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U.S. advisers in the Vietnam War

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For more information, see: Vietnam War.
For more information, see: U.S. foreign military assistance organizations.
See also: Foreign internal defense

U.S. foreign policy often stops short of active combat intervention, but, as with U.S. advisers in the Vietnam War, may take increasingly active roles in supporting what is called the Host Nation (HN). Current doctrine assumes that the HN faces an internal or external threat, for which the response is foreign internal defense (FID). FID is different than general foreign military aid and training in the absence of specific threats. Both FID and general assistance, however, conceptually are part of U.S. grand strategy. In some situations, there may be clandestine assistance to a HN through the Central Intelligence Agency, and, in other situations, the assistance may be to opponents of the existing government under the doctrine of unconventional warfare).

Before the 1954 Geneva accords and the defeat of French power, there was U.S. involvement both in an observer role, and in assistance to its ally, France, in the form of Military Assistance Group, Indochina (MAAG-I). When France gave quasi-state recognition to Vietnam, the program transitioned to Military Assistance Advisory Group, Vietnam (MAAG-V). As with many involvements, that began at a headquarters level, but became much more complex as time went on and conflict intensified. The prospect of combat created a need for a different organization, Military Assistance Command, Vietnam (MAC-V), which absorbed MAAG-V as the headquarters for the advisory function.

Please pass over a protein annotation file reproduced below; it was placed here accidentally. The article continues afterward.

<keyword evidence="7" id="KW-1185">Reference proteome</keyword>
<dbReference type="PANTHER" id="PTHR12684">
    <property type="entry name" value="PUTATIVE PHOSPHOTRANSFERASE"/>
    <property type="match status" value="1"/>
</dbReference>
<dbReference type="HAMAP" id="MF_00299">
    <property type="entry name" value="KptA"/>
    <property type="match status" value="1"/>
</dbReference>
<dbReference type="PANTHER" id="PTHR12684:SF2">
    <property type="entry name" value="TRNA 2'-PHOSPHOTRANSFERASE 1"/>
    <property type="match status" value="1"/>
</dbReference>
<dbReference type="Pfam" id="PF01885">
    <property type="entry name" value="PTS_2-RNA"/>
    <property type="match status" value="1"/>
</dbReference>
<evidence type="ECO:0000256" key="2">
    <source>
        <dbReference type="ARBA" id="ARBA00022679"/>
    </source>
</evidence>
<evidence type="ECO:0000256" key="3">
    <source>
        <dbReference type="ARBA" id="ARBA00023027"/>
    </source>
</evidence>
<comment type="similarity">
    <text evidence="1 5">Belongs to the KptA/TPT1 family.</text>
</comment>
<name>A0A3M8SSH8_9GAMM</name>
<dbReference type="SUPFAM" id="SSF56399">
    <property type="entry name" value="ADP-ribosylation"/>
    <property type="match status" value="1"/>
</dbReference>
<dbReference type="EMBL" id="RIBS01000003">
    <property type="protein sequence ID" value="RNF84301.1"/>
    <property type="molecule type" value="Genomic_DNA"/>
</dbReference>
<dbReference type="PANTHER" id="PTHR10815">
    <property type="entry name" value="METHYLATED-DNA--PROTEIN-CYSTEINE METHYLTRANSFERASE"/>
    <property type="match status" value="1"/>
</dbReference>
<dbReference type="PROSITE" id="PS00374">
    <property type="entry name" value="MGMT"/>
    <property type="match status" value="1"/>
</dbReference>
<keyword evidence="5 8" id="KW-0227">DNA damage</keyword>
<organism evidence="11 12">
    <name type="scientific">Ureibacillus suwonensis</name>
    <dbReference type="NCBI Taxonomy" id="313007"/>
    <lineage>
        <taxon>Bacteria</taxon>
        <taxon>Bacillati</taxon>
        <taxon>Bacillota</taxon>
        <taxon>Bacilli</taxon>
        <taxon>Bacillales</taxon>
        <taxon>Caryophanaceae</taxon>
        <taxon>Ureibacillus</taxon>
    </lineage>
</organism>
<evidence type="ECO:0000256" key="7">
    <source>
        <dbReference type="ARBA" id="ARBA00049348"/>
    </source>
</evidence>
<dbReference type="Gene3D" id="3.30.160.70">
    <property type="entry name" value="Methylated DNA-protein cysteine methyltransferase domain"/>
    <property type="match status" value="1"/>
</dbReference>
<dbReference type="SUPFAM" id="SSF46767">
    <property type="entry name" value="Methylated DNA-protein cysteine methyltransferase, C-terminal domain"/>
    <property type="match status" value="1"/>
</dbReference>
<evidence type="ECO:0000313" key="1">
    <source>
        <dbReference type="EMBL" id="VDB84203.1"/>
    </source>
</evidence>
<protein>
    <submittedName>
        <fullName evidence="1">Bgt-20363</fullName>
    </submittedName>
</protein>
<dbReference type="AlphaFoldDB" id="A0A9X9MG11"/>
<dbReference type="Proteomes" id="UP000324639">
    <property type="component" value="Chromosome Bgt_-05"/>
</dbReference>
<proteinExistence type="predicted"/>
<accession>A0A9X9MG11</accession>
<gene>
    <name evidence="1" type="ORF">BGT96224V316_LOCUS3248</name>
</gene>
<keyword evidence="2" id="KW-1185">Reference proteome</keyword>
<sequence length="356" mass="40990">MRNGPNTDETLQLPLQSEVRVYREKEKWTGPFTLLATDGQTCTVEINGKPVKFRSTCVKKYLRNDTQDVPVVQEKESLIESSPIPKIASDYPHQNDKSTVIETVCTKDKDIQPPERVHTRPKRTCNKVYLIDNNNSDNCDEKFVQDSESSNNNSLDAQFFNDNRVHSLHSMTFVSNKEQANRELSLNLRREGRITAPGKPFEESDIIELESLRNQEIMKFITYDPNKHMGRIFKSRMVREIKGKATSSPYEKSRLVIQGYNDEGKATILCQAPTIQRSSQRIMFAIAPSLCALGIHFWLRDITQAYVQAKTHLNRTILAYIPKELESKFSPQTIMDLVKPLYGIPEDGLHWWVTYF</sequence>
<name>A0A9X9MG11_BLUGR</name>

MAAG-I

MAAG-V

Roles of advisers

Originally, advisers were just that: they gave advice to Army of the Republic of Viet Nam (ARVN) personnel. Increasingly, with varying success, the advisers controlled U.S. fire support (air and artillery), combat support (primarily intelligence and communications) and combat service support (logistics and other rear area services). When there were multiple, confused chains of command, the results could be disastrous, as at the Battle of Ap Bac. There could also be effective cooperation, including coordination between ARVN and U.S. military combat operations, as at the Battle of the Ia Drang.

Anthony Zinni, who would rise to four-star general, speaks of both teaching and learning with Vietnamese Marines. [1] Another U.S. officer who would attain the highest rank, had the highest respect for the ARVN Airborne Brigade. [2]

The most successful U.S. advisers became close to their counterparts, even sometimes defying U.S. commanders, and tried to understand both general and military Vietnamese culture. Special bonds developed there, and, above all, when Americans would risk their lives for their counterparts; there is an iconic picture of then-Schwarzkopf carrying wounded ARVN troops out of a minefield. Other U.S talented U.S. advisers, such as John Paul Vann], often had contempt for the Vietnamese officer corps, and this hurt relatioships. In yet other cases, especially with United States Army Special Forces, local Vietnamese, especially of minority groups, preferred the U.S. personnel and even tried to get them to join in revolts against the Government of Vietnam.

References

  1. Clancy, Tom; Tony Zinni & Tony Koltz (2004), Battle Ready, Putnam, pp. 32-34
  2. Schwarzkopf, H Norman, Jr. (1992), It Doesn't Take a Hero, Bantam, pp. 122-123